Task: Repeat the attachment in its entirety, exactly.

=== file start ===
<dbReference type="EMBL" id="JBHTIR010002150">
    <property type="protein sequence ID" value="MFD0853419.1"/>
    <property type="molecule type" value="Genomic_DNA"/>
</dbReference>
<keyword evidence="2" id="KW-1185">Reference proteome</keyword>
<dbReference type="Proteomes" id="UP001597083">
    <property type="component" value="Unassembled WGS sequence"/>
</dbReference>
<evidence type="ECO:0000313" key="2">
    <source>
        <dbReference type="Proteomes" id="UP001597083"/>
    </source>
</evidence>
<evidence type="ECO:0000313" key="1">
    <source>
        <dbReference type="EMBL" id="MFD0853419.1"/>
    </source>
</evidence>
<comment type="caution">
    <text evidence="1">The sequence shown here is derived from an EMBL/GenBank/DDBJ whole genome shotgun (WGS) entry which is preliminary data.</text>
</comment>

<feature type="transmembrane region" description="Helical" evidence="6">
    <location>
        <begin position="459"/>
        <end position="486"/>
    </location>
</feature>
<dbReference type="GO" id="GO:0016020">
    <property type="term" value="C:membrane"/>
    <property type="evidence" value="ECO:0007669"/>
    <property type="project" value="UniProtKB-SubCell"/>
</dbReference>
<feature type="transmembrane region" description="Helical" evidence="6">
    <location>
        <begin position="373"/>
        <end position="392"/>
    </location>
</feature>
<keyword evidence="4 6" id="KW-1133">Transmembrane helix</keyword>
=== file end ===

<dbReference type="EMBL" id="JBHTIR010002150">
    <property type="protein sequence ID" value="MFD0853419.1"/>
    <property type="molecule type" value="Genomic_DNA"/>
</dbReference>
<keyword evidence="2" id="KW-1185">Reference proteome</keyword>
<dbReference type="Proteomes" id="UP001597083">
    <property type="component" value="Unassembled WGS sequence"/>
</dbReference>
<evidence type="ECO:0000313" key="2">
    <source>
        <dbReference type="Proteomes" id="UP001597083"/>
    </source>
</evidence>
<evidence type="ECO:0000313" key="1">
    <source>
        <dbReference type="EMBL" id="MFD0853419.1"/>
    </source>
</evidence>
<comment type="caution">
    <text evidence="1">The sequence shown here is derived from an EMBL/GenBank/DDBJ whole genome shotgun (WGS) entry which is preliminary data.</text>
</comment>

<feature type="transmembrane region" description="Helical" evidence="6">
    <location>
        <begin position="459"/>
        <end position="486"/>
    </location>
</feature>
<dbReference type="GO" id="GO:0016020">
    <property type="term" value="C:membrane"/>
    <property type="evidence" value="ECO:0007669"/>
    <property type="project" value="UniProtKB-SubCell"/>
</dbReference>
<feature type="transmembrane region" description="Helical" evidence="6">
    <location>
        <begin position="373"/>
        <end position="392"/>
    </location>
</feature>
<keyword evidence="4 6" id="KW-1133">Transmembrane helix</keyword>